and a hint

the easiest way to practice landings is to create a multiplayer "start in air" dogfight server (you can still do this offline there will just be you and no-one else in it) this spawns you immediately over an airfield every time you land and hit refly

BfHeFwMe
08-16-2004, 06:12 PM
<BLOCKQUOTE class="ip-ubbcode-quote"><font size="-1">quote:</font><HR>Originally posted by mortoma:
<BLOCKQUOTE class="ip-ubbcode-quote"><font size="-1">quote:</font><HR>Originally posted by TheGozr:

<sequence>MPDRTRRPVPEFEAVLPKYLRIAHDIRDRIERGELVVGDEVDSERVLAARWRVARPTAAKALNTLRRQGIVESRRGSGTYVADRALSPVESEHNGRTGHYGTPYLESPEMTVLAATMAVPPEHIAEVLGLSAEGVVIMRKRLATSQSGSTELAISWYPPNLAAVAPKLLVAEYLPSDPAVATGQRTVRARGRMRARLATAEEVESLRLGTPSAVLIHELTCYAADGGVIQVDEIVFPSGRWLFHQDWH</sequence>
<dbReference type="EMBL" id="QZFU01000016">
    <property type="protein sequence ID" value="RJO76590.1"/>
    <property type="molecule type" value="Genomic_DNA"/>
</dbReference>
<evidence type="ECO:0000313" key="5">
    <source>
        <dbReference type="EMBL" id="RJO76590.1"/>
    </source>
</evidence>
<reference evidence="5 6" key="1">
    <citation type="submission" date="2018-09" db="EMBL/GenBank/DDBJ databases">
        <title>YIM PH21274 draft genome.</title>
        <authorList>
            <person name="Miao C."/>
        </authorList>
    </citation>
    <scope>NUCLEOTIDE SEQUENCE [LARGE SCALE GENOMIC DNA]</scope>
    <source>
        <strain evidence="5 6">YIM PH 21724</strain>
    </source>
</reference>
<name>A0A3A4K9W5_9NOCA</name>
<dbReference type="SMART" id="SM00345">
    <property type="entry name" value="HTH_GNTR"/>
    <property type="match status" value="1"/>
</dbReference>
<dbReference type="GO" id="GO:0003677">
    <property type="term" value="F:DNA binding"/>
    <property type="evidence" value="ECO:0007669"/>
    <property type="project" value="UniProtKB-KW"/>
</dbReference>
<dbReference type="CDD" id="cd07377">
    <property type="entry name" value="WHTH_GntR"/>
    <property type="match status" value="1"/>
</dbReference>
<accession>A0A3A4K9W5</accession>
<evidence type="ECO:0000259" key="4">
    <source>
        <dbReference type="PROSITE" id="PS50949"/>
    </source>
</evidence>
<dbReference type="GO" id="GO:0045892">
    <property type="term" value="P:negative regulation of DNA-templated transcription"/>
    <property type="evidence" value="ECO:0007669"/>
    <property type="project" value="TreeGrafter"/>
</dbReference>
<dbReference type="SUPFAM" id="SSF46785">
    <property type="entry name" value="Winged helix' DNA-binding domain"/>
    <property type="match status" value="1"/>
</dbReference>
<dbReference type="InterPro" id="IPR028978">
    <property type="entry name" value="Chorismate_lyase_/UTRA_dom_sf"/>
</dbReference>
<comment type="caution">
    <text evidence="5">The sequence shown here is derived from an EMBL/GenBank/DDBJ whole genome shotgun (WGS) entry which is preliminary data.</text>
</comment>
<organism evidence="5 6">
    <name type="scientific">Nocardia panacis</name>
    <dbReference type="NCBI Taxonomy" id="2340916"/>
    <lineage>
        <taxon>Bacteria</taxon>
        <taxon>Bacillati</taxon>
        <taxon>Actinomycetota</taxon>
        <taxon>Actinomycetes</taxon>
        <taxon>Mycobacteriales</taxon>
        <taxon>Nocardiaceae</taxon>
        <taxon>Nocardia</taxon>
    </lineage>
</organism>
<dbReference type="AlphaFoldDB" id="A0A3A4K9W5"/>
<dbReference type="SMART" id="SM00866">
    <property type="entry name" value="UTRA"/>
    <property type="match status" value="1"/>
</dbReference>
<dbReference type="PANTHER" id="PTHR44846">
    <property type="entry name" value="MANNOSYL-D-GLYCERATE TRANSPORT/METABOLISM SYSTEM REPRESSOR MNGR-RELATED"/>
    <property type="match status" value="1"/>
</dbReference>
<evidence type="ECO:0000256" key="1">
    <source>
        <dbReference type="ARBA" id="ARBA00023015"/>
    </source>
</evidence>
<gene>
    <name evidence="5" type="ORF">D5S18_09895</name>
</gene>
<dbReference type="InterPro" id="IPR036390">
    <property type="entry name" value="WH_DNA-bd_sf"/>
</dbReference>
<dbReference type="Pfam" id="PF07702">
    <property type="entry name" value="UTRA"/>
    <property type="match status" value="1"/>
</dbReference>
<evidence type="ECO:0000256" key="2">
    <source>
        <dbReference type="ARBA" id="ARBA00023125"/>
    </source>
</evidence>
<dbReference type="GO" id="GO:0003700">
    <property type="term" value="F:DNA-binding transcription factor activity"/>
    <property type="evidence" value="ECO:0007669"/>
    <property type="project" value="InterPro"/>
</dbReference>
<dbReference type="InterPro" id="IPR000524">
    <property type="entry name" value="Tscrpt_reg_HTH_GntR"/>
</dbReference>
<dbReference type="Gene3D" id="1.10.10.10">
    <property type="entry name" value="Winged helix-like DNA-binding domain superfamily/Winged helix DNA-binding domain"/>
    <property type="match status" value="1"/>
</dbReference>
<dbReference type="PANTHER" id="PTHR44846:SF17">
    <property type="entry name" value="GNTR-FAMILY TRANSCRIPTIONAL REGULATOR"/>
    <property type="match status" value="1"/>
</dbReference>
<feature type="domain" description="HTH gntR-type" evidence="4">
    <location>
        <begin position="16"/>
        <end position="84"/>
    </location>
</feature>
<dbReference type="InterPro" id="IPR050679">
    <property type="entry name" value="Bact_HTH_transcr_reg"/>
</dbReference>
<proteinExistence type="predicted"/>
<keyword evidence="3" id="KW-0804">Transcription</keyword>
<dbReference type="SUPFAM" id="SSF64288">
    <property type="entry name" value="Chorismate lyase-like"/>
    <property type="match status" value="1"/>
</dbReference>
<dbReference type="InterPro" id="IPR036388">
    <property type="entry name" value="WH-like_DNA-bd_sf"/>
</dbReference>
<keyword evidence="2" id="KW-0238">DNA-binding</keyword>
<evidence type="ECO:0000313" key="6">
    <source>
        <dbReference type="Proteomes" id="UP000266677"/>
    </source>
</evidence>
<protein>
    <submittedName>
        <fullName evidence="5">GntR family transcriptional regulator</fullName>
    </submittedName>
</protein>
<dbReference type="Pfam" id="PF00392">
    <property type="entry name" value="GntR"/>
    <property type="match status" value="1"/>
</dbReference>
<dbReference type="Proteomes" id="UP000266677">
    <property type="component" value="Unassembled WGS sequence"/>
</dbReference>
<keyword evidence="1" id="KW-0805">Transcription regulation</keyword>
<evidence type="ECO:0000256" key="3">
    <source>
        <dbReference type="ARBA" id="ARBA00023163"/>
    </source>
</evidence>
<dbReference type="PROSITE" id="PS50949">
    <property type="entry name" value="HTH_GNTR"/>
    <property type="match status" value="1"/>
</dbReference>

Throttle 0% and try to go smooth below 200/180,Approch with a almost flat angle , almost on glading style, you can make your flaps on landing position and just when you touch ground quick change your flaps on raised position, the plane will be much more stable and will much less able to rebound.

and cut engine.

try that way.. because it's a good way to do it.. http://ubbxforums.ubi.com/infopop/emoticons/icon_wink.gif

-GOZR
http://www.french.themotorhead.com/forgotten-battles/images/IOCompetition.jpg &lt;--http://www.french.themotorhead.com/forgotten-battles/<HR></BLOCKQUOTE>Here